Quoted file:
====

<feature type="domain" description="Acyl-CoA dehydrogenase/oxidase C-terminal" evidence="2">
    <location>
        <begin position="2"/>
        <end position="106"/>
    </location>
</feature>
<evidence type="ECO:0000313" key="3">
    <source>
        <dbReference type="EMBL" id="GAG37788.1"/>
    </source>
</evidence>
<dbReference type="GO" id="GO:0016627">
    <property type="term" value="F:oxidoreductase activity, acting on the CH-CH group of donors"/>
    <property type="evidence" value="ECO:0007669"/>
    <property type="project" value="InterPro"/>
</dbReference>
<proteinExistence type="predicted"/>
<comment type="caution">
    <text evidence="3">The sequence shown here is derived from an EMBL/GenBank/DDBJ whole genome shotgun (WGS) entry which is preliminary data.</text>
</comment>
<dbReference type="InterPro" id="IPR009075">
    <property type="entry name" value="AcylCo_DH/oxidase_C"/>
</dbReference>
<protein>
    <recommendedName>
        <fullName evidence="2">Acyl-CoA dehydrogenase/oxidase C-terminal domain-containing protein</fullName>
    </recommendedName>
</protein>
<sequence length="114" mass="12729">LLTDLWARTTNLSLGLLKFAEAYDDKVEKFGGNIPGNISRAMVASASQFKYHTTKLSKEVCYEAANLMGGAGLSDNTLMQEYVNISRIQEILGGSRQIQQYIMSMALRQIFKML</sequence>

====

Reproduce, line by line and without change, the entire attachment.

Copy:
<feature type="domain" description="Acyl-CoA dehydrogenase/oxidase C-terminal" evidence="2">
    <location>
        <begin position="2"/>
        <end position="106"/>
    </location>
</feature>
<evidence type="ECO:0000313" key="3">
    <source>
        <dbReference type="EMBL" id="GAG37788.1"/>
    </source>
</evidence>
<dbReference type="GO" id="GO:0016627">
    <property type="term" value="F:oxidoreductase activity, acting on the CH-CH group of donors"/>
    <property type="evidence" value="ECO:0007669"/>
    <property type="project" value="InterPro"/>
</dbReference>
<proteinExistence type="predicted"/>
<comment type="caution">
    <text evidence="3">The sequence shown here is derived from an EMBL/GenBank/DDBJ whole genome shotgun (WGS) entry which is preliminary data.</text>
</comment>
<dbReference type="InterPro" id="IPR009075">
    <property type="entry name" value="AcylCo_DH/oxidase_C"/>
</dbReference>
<protein>
    <recommendedName>
        <fullName evidence="2">Acyl-CoA dehydrogenase/oxidase C-terminal domain-containing protein</fullName>
    </recommendedName>
</protein>
<sequence length="114" mass="12729">LLTDLWARTTNLSLGLLKFAEAYDDKVEKFGGNIPGNISRAMVASASQFKYHTTKLSKEVCYEAANLMGGAGLSDNTLMQEYVNISRIQEILGGSRQIQQYIMSMALRQIFKML</sequence>